GREENVILLE, S.C. (WSPA)- In the United States, 1 in 4 adults have arthritis, according to the CDC.
It is a leading cause of work disability.
As part of our “Ask the Expert” series, with Bon Secours St. Francis Health, 7NEWS’ Taylor Murray spoke with a rheumatologist about managing your pain, so arthritis doesn’t hold you back from your daily activities.
According to the rheumatologist, “Arthritis actually means joint inflammation.”
Dr. Archana Srinivas, a rheumatologist, says there are several types of arthritis.
“It can be degenerative or associated with wear & tear arthritis, which we call osteoarthritis. It can be associated with inflammation… from rheumatoid arthritis or psoriatic arthritis,” Dr. Srinivas said.
Some people are predisposed to getting arthritis.
“So being overweight can predispose you. Trauma can predispose you to having arthritis, joint pain, and then family history.”Dr. Archana Srinivas / Rheumatologist, Bon Secours St. Francis health
Dr. Srinivas says that arthritis symptoms include joint pain and swelling.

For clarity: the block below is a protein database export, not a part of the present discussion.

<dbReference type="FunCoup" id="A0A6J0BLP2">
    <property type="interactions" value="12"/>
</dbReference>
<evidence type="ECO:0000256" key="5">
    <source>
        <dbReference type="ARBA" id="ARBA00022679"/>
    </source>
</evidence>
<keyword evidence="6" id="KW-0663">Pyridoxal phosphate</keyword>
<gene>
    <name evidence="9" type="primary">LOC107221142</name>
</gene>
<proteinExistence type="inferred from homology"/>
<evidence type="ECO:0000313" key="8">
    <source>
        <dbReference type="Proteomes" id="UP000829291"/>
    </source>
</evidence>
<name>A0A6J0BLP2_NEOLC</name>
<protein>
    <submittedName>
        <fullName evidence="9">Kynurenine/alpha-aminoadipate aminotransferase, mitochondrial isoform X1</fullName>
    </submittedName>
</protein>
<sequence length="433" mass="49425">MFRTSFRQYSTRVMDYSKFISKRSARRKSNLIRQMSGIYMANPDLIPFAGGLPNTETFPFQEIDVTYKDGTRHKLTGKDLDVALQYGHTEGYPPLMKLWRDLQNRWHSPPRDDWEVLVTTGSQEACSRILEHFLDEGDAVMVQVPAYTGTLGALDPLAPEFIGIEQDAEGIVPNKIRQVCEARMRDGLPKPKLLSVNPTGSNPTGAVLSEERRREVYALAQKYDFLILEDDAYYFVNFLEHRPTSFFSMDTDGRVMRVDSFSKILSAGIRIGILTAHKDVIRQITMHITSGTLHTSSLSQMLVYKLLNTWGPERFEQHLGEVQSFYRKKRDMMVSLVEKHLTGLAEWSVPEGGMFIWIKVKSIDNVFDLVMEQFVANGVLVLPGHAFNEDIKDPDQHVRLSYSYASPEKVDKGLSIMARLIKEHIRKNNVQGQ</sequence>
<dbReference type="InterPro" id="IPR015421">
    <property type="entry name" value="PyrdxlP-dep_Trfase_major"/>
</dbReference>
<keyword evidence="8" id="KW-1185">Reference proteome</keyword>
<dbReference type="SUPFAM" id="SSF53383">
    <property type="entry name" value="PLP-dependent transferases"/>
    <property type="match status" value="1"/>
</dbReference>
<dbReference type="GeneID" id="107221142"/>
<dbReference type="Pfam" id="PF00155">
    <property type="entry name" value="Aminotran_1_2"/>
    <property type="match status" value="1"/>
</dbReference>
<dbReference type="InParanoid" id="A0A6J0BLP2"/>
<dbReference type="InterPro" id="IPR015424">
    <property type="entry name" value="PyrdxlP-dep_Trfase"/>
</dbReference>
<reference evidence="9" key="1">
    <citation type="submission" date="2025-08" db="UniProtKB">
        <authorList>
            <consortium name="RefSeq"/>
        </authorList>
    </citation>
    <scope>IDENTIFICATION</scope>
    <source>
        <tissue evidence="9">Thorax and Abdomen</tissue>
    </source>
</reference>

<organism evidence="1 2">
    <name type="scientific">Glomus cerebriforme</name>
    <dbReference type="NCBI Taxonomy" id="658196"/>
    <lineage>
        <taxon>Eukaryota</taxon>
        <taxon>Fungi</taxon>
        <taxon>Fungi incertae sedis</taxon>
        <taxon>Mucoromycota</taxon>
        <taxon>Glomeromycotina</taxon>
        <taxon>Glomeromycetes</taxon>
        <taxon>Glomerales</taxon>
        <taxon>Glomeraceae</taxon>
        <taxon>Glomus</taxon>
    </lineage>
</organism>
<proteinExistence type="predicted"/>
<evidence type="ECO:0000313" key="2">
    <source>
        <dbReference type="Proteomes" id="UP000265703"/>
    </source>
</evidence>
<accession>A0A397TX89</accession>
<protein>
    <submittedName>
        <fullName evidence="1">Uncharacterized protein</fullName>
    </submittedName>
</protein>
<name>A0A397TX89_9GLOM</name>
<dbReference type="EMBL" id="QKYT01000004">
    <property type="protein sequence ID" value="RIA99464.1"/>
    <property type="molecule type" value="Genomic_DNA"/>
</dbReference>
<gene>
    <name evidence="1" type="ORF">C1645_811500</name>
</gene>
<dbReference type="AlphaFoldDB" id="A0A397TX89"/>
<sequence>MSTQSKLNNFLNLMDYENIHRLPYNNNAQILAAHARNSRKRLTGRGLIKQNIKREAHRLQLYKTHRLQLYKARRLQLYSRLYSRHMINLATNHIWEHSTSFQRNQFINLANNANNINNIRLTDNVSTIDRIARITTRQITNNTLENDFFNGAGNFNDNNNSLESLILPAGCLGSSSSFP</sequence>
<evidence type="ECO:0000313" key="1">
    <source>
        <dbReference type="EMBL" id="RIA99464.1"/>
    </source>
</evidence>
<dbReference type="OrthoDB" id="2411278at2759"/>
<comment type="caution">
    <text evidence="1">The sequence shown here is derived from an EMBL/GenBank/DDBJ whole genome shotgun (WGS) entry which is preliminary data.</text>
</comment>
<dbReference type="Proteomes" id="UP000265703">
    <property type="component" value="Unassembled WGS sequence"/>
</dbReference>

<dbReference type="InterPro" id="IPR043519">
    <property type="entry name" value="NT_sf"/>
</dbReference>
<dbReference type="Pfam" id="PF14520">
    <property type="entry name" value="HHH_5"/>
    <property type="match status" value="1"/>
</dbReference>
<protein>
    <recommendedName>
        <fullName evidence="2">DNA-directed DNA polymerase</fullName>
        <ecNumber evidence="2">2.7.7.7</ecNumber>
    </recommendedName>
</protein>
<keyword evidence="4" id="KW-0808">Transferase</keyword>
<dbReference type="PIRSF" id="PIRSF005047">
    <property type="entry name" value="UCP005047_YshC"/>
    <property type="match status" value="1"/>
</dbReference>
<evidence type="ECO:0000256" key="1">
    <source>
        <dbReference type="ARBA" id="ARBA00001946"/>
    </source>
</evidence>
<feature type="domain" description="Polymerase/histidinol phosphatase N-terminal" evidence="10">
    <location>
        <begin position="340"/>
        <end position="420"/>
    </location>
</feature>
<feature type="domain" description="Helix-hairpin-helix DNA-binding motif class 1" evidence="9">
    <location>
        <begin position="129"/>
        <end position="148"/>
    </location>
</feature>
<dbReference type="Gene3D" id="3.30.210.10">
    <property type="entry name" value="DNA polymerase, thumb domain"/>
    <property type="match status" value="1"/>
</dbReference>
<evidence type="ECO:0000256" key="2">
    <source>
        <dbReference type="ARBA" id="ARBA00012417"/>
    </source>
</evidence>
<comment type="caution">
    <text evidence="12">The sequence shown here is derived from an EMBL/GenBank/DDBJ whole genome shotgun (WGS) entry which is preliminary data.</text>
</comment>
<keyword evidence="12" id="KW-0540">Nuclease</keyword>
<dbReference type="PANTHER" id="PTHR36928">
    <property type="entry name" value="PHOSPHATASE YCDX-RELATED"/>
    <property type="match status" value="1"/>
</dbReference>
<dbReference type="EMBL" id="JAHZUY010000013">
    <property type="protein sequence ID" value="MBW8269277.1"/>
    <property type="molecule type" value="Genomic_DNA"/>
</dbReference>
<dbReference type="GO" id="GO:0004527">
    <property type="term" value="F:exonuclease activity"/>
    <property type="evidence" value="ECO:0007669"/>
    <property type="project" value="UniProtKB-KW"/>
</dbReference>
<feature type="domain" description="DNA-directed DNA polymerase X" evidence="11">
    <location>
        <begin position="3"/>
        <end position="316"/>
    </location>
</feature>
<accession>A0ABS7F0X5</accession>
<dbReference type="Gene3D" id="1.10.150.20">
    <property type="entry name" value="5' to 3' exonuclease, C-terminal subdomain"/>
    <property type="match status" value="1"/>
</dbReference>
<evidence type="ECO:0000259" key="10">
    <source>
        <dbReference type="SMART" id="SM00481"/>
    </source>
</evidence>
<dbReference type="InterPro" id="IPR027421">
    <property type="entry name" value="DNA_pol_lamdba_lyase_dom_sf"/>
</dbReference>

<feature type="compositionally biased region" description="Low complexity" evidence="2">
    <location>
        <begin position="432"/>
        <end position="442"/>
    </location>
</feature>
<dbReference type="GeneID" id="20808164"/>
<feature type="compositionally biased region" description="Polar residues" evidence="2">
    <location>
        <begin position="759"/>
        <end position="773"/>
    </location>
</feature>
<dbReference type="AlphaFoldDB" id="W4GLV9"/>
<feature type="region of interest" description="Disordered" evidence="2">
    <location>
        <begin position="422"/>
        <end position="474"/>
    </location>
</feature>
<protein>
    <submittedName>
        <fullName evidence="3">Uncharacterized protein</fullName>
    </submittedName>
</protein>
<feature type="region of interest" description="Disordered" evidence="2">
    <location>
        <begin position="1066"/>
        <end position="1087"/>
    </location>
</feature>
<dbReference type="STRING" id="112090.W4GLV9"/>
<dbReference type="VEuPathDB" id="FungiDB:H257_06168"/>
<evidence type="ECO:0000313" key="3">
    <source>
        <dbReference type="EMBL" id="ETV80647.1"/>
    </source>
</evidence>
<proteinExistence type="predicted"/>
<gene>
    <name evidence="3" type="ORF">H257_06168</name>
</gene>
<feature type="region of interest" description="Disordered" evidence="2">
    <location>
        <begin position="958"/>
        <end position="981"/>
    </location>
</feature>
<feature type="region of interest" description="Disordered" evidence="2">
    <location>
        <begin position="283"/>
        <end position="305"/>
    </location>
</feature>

Several things can trigger flare ups.
“Repetitive activities or motions can lead to flares of arthritis, weather changes definitely can, and stress as well,” said Dr. Srinivas.
Not all joint pain is arthritis. Dr. Srinivas explains when to see a doctor.
According to Dr. Srinivas, “We always get worried if a patient has stiffness in the mornings, especially if it’s lasting more than 30 minutes or so. That’s definitely a problem to see someone about.”
Your primary care doctor should be your first stop.
“A lot of times conservative medicines can be tried. If those don’t work then consider a referral to us, a rheumatologist,” Dr. Srinivas said.
There is no cure for arthritis, but Dr. Srinivas says medical treatment, like steroid injections, can reduce pain. You can also improve symptoms at home.
Dr. Srinivas said, “There are many creams that are available over the counter. All of those you can apply as often as you want.”
Dr. Srinivas says surgery may be the best option if home remedies, steroid injections, and other medical treatments are not improving your symptoms.
Surgical procedures for arthritis include ligament or tendon repair, as well as, more invasive operations like total joint replacement.